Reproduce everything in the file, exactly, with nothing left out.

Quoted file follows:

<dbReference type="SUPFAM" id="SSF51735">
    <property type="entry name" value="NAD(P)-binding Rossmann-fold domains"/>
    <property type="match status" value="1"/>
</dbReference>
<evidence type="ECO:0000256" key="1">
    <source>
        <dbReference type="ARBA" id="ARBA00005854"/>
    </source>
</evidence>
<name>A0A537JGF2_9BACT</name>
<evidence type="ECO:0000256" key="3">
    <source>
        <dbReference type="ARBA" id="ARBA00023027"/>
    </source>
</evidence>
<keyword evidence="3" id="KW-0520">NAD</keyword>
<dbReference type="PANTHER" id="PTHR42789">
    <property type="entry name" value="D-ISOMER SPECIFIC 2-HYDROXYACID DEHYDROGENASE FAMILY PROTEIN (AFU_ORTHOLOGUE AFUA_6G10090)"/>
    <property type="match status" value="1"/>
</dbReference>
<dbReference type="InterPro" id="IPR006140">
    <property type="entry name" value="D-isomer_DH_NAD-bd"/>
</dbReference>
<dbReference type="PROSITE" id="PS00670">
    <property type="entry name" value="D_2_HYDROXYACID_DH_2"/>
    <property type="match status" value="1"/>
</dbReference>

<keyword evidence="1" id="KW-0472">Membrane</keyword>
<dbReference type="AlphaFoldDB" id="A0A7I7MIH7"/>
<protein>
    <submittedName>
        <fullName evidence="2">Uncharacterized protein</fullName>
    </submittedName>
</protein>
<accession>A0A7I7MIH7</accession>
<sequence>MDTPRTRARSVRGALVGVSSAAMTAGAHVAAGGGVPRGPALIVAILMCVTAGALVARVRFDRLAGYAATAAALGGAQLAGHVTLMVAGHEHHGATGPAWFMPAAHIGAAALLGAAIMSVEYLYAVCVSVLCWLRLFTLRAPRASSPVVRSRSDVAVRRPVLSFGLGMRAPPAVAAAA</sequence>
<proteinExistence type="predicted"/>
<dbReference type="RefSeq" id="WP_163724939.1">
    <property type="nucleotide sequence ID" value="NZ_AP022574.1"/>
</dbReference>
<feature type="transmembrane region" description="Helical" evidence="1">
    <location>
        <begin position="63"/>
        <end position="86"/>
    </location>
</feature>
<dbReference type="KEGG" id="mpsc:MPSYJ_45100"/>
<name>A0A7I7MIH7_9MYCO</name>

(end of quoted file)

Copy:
<dbReference type="SUPFAM" id="SSF51735">
    <property type="entry name" value="NAD(P)-binding Rossmann-fold domains"/>
    <property type="match status" value="1"/>
</dbReference>
<evidence type="ECO:0000256" key="1">
    <source>
        <dbReference type="ARBA" id="ARBA00005854"/>
    </source>
</evidence>
<name>A0A537JGF2_9BACT</name>
<evidence type="ECO:0000256" key="3">
    <source>
        <dbReference type="ARBA" id="ARBA00023027"/>
    </source>
</evidence>
<keyword evidence="3" id="KW-0520">NAD</keyword>
<dbReference type="PANTHER" id="PTHR42789">
    <property type="entry name" value="D-ISOMER SPECIFIC 2-HYDROXYACID DEHYDROGENASE FAMILY PROTEIN (AFU_ORTHOLOGUE AFUA_6G10090)"/>
    <property type="match status" value="1"/>
</dbReference>
<dbReference type="InterPro" id="IPR006140">
    <property type="entry name" value="D-isomer_DH_NAD-bd"/>
</dbReference>
<dbReference type="PROSITE" id="PS00670">
    <property type="entry name" value="D_2_HYDROXYACID_DH_2"/>
    <property type="match status" value="1"/>
</dbReference>

<keyword evidence="1" id="KW-0472">Membrane</keyword>
<dbReference type="AlphaFoldDB" id="A0A7I7MIH7"/>
<protein>
    <submittedName>
        <fullName evidence="2">Uncharacterized protein</fullName>
    </submittedName>
</protein>
<accession>A0A7I7MIH7</accession>
<sequence>MDTPRTRARSVRGALVGVSSAAMTAGAHVAAGGGVPRGPALIVAILMCVTAGALVARVRFDRLAGYAATAAALGGAQLAGHVTLMVAGHEHHGATGPAWFMPAAHIGAAALLGAAIMSVEYLYAVCVSVLCWLRLFTLRAPRASSPVVRSRSDVAVRRPVLSFGLGMRAPPAVAAAA</sequence>
<proteinExistence type="predicted"/>
<dbReference type="RefSeq" id="WP_163724939.1">
    <property type="nucleotide sequence ID" value="NZ_AP022574.1"/>
</dbReference>
<feature type="transmembrane region" description="Helical" evidence="1">
    <location>
        <begin position="63"/>
        <end position="86"/>
    </location>
</feature>
<dbReference type="KEGG" id="mpsc:MPSYJ_45100"/>
<name>A0A7I7MIH7_9MYCO</name>